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Primary adrenal insufficiency - also known under the eponym Addison’s disease - occurs when the adrenal glands situated on top of the kidneys produce inadequate amounts of glucocorticoid and mineralocorticoid hormones. Autoimmune destruction of the aforementioned glands is the most common cause of primary adrenal insufficiency in the developed countries, whereas tuberculosis is the second most frequent cause worldwide.
A plethora of autoimmune comorbidities can be associated with primary adrenal insufficiency – most notably Hashimoto’s disease, primary atrophic hypothyroidism, type I diabetes mellitus, as well as hypogonadism and primary ovarian failure. Their association can also be syndromic - main examples are type I or II polyglandular autoimmune syndrome.
In addition to those associations, autoimmune primary adrenal insufficiency has also been associated with vitiligo, parathyroidism, and pernicious anemia. If adrenal failure is caused by tuberculosis, then much less comorbidities are observed owing to the different disease mechanism.
Type I polyglandular autoimmune syndrome is characterized by the occurrence of three major comorbid diseases: primary adrenal insufficiency of autoimmune origin, chronic candidiasis, and chronic hypoparathyroidism. In the medical literature, this combination of symptoms is also referred to as autoimmune polyendocrinopathy-candidiasis-ectodermal dystrophy or Candida endocrinopathy syndrome.
Type I polyglandular autoimmune syndrome has its onset in older children and adolescents, and shows a slight female predominance. The gene associated with this syndrome is AIRE (which stands for autoimmune regulator) found on chromosome 21, frequently encountered among Iranian Jews and Finns.
The other notable facet of this syndrome is its association with autoimmune disorders of the gastrointestinal tract (such as malabsorption syndromes, intestinal dysfunction, and chronic active hepatitis). The dermatologic components commonly found are vitiligo (loss of melanin skin pigment) and alopecia (hair loss).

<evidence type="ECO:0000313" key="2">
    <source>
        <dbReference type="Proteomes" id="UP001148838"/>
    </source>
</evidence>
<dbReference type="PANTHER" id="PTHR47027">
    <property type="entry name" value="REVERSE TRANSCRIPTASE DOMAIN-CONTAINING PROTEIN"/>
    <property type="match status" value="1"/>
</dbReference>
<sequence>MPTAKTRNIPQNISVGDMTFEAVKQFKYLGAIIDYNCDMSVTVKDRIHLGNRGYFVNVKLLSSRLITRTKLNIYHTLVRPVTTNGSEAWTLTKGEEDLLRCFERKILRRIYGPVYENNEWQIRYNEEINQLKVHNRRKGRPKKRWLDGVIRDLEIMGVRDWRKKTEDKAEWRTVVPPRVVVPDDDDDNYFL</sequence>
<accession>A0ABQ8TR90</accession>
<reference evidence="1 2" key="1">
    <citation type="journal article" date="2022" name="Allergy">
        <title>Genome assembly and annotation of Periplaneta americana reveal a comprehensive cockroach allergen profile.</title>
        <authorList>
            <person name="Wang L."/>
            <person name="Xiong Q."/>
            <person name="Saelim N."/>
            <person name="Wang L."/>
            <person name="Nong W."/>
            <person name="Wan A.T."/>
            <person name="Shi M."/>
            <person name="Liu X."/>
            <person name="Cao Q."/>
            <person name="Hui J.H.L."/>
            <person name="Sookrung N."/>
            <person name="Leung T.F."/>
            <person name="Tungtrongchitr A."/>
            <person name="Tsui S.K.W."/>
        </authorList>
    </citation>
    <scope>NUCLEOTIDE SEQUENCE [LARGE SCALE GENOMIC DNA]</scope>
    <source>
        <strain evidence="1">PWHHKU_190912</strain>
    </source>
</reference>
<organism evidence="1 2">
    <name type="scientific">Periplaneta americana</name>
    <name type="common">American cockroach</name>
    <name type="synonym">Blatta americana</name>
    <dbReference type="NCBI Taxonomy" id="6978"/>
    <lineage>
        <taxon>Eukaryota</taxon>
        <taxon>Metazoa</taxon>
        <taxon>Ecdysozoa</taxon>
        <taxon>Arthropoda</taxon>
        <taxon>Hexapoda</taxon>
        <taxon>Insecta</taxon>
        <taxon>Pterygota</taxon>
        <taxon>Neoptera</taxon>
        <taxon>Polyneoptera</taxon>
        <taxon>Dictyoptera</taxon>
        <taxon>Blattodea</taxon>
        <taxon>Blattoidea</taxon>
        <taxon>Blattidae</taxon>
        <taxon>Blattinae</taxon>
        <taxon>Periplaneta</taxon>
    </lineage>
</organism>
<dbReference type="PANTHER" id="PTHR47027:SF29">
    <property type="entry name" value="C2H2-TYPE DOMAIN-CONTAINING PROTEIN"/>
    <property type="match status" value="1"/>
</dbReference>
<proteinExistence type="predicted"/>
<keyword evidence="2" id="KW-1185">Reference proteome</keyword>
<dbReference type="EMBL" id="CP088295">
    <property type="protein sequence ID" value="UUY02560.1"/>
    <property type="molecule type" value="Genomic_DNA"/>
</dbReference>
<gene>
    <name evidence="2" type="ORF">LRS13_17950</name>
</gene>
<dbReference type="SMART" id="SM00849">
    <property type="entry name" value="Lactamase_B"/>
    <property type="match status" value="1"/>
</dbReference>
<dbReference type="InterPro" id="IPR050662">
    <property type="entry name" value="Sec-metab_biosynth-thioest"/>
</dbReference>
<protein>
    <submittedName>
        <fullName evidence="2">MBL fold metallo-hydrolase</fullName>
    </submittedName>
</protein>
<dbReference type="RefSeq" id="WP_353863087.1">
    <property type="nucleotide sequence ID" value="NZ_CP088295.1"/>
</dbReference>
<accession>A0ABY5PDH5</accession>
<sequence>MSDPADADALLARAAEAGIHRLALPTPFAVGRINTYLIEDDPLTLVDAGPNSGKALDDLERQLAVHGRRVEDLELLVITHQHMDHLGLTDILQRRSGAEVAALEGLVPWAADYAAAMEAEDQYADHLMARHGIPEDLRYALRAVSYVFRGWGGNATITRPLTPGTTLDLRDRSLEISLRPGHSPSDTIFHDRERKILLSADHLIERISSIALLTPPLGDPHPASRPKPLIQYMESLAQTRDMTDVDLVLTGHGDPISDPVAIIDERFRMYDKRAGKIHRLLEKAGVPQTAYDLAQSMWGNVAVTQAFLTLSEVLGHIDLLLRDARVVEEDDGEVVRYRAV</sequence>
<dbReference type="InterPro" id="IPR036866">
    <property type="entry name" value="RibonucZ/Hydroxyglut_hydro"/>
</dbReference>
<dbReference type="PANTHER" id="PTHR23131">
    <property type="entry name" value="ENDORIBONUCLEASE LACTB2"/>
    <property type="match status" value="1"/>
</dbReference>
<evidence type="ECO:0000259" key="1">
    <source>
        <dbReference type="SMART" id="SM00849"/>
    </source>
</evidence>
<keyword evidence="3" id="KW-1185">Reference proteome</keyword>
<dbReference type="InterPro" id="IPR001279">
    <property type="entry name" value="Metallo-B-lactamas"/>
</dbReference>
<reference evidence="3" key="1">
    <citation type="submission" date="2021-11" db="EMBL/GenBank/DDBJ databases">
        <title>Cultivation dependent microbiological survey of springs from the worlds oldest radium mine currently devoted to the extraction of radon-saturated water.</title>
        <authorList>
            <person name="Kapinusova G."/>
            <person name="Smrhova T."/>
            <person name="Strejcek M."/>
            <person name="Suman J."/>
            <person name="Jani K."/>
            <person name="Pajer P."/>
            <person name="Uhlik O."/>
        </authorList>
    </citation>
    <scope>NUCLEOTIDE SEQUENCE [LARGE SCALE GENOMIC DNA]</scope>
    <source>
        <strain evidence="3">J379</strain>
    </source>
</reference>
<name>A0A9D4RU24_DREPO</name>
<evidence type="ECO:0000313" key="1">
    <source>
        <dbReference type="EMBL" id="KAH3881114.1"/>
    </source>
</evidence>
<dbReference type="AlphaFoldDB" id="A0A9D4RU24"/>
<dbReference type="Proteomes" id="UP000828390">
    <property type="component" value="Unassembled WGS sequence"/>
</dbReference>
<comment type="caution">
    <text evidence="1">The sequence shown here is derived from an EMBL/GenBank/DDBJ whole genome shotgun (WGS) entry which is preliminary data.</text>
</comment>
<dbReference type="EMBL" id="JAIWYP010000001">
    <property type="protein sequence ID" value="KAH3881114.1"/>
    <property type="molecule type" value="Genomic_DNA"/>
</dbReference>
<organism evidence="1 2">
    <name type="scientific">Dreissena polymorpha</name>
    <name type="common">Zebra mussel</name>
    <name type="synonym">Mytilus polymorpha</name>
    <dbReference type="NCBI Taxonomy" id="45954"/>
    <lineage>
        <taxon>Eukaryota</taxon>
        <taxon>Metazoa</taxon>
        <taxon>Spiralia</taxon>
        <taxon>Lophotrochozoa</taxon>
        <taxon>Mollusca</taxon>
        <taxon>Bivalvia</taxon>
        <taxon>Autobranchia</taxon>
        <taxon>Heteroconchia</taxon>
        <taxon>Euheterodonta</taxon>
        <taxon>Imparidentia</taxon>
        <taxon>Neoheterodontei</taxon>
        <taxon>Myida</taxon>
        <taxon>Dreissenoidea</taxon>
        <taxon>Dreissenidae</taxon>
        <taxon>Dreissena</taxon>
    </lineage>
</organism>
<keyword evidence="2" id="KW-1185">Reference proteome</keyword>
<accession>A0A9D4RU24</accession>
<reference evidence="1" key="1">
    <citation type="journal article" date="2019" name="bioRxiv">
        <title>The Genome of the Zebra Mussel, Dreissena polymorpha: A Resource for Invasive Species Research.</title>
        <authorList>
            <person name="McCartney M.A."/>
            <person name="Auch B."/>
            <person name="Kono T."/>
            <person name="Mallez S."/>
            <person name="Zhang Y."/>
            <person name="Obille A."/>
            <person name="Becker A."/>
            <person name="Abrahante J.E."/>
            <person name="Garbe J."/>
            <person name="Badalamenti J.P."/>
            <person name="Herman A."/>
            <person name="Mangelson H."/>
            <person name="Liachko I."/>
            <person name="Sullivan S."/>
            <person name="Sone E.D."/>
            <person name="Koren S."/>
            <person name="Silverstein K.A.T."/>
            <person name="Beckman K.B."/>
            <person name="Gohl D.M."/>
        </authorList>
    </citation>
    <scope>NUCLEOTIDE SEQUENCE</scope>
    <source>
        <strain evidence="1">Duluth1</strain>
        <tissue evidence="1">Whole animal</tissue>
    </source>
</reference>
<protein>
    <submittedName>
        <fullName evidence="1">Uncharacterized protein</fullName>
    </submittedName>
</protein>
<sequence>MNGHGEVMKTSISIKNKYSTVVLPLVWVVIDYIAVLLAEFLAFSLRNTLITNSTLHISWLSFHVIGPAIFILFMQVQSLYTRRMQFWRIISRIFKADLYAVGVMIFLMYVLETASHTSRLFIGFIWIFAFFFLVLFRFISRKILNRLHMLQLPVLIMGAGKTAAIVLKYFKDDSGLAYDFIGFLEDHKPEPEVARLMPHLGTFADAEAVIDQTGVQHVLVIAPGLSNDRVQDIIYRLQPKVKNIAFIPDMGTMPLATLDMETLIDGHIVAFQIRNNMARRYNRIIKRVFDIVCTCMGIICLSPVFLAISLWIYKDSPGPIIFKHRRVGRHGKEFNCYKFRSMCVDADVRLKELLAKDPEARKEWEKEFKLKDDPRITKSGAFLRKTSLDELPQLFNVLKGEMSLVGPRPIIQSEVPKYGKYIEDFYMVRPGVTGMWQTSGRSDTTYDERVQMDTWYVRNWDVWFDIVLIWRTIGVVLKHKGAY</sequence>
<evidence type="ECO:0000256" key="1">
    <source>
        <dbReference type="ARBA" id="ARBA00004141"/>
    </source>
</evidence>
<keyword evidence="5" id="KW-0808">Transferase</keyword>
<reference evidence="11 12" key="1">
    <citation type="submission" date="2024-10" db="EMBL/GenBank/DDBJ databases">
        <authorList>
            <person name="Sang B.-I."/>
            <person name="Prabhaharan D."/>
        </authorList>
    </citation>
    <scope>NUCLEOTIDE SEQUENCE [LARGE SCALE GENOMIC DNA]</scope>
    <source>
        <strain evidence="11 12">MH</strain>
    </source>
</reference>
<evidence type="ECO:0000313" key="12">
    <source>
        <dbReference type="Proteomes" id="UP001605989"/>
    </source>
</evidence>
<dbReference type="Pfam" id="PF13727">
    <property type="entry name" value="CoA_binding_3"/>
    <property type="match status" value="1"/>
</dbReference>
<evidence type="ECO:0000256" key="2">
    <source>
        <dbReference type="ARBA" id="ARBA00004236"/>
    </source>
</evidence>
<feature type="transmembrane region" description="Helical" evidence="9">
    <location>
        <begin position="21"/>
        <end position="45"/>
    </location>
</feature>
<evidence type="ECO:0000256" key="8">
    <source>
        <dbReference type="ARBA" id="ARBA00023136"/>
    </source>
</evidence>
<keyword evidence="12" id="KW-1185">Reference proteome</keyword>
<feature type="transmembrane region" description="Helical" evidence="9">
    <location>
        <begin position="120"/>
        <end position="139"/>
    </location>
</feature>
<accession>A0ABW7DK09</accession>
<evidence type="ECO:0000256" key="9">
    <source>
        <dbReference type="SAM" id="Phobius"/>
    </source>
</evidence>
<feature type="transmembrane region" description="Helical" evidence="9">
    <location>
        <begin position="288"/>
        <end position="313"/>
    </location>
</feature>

Rare studies of adrenal glands from the autopsy of patients with type I polyglandular autoimmune syndrome showed adrenal atrophy with a concomitant lymphocytic infiltration. This type of autoimmune syndrome is also known to have the largest simultaneous combination of autoimmune antibodies and subsequent autoimmune diseases in a single individual.
Type II polyglandular autoimmune syndrome (also known as Schmidt’s syndrome) is characterized by the presence of primary autoimmune adrenal insufficiency in association with autoimmune diseases of the thyroid gland and/or diabetes mellitus type 1. Comorbid diseases in this syndrome tend to develop in a specific order: diabetes generally develops before adrenal failure, while thyroid diseases develop before, together with, or after adrenal failure.
Schmidt’s syndrome is a rare condition that affects women two to four times more often as men. It can occur in both sexes and at any age, albeit it is most commonly observed in females between 20 and 40 years of age. Furthermore, it can also be seen in many generations of the same family via an autosomal dominant pattern of inheritance.
Thyroid disease is usually chronic lymphocytic thyroiditis (Hashimoto’s thyroiditis), although toxic diffuse goiter (Graves’ disease) may also develop. Thyroid microsomal or thyroglobulin autoantibodies are usually observed, while ultrasound examination of the thyroid gland reveals hypoechogenic pattern.
Adequate recognition of endocrine and other comorbid disorders in patients with primary adrenal insufficiency has several clinical implications. First of all, both hypogonadism and hypopituitarism are common in polyglandular syndromes; therefore the clinical mimicry of polyglandular autoimmune syndrome to panhypopituitarism has been well established in the medical literature. The measurement of hypophyseal tropic hormones can clearly differentiate between those two entities.
Further, the likelihood of individuals with autoimmune adrenal insufficiency developing a second (or even third) endocrinopathy can be as high as 25%. This emphasizes the need for diligent search for the presence of other endocrinological dysfunctions – not only during the active phase of primary adrenal insufficiency, but essentially during the rest of patient’s life.
In addition, pernicious anemia and other systemic autoimmune disorders should be actively sought. The screening of family members can be also assumed relevant, as there is a role of HLA antigens (namely HLA B8-DW-DR3) in predisposing individuals to the polyglandular autoimmune syndrome.